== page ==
The Southwestern Historical Quarterly, Volume 17, July 1913 - April, 1914 Page: 95
Reviews and Notices
ment of broad and scholarly criticism. It is intended solely as a
vindication of a leader whose "disregard of the Constitution was
a statesmanlike and noble contempt for the restrictions, of a parch-
ment that stood in the way of his country's realizing its highest
moral ideals," whose part it was "to press forward without regard
to squeamish scruples about the Constitution" (P. 237.)
CIAS. W. IRAMSDELL.
Lieutenant General Jubal Anderson Early, C. S. A. Autobio-
graphical sketch and Narrative of the War between the States.
With notes by R. H. Early. (Philadelphia and London: J. B.
Lippincott Company, 1912. Pp. xxvi, 496.)
General Early began the writing of these memoirs very soon after
the close of the war and, according to the editor, continued to
work at. the task until his death in 1894. He was born in Vir-
ginia in 1816, graduated at West Point in 1837, resigned from the
army to practice law, volunteered and served in the war with
Mexico, and again returned to the practice of law in Franklin
County, Virginia. He was a Whig, and voted against the ordi-
nance of secession in the Virginia convention in 1861. Immediately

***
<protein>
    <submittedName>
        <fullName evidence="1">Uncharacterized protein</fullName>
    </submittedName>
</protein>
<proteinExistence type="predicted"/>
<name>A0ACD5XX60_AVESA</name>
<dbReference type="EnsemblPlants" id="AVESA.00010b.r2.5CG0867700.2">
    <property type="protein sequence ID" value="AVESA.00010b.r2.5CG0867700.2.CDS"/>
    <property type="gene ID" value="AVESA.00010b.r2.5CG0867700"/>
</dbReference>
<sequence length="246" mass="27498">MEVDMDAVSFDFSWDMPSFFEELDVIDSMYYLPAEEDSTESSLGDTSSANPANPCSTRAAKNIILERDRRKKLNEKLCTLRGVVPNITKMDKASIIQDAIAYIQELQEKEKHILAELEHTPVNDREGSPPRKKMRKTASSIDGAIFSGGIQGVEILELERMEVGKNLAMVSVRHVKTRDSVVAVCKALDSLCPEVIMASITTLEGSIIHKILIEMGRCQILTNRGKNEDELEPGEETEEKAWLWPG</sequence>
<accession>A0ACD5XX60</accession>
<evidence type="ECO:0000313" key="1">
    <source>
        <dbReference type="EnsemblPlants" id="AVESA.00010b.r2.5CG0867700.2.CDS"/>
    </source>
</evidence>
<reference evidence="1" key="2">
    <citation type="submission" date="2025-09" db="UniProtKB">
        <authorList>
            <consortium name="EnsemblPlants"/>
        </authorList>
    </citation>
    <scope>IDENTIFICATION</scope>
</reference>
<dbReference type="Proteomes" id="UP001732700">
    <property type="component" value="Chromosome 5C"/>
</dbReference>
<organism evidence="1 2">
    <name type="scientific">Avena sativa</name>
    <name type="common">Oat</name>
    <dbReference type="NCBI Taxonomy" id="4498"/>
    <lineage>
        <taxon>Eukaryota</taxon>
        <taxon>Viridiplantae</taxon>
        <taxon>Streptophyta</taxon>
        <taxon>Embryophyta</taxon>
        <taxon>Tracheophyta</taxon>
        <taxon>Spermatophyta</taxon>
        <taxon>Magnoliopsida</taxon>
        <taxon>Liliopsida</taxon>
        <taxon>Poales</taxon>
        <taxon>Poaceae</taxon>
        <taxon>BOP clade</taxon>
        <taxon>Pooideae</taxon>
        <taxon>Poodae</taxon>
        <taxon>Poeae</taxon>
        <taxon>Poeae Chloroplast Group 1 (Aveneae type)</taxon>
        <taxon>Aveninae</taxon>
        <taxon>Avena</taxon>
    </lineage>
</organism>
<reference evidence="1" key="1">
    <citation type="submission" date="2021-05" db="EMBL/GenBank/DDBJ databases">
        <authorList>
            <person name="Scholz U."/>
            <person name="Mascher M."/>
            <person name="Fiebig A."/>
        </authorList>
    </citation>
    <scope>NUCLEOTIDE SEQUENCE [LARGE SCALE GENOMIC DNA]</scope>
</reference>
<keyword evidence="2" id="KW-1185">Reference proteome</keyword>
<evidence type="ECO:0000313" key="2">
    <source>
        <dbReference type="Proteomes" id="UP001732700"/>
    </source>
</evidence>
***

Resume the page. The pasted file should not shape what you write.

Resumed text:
thereafter he received a colonel's commission from the State and
shortly afterwards from the Confederacy. He participated in the
battle of Bull Run and in nearly all the subsequent campaigns of
the army under the command of Joseph E. Johnston and Lee.
His narrative aims to give in a general way the operations of
the armies, but is mostly confined in detail to the work of his own
command and of those acting immediately with him. The gen-
eral background, the larger strategic problems of the campaigns,
are not always made clear enough for the general reader, but the
immediate operations and battle experiences of his own command
are set forth in photographic clearness of detail. Sometimes, in
fact, the details of position and movement are abundant to the
border of confusion and leave the reader constantly longing for
a map. There are no maps of any sort in the book.
Generally the tone is calm and judicial. General Early refused
to be drawn into the unfortunate controversies that arose between
certain of the Confederate commanders; but he undertakes to re-
fute, with evident repression of natural asperity, some of the com-
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Texas State Historical Association. The Southwestern Historical Quarterly, Volume 17, July 1913 - April, 1914, periodical, 1914; Austin, Texas. (texashistory.unt.edu/ark:/67531/metapth101061/m1/99/ocr/: accessed September 28, 2016), University of North Texas Libraries, The Portal to Texas History, texashistory.unt.edu; crediting Texas State Historical Association.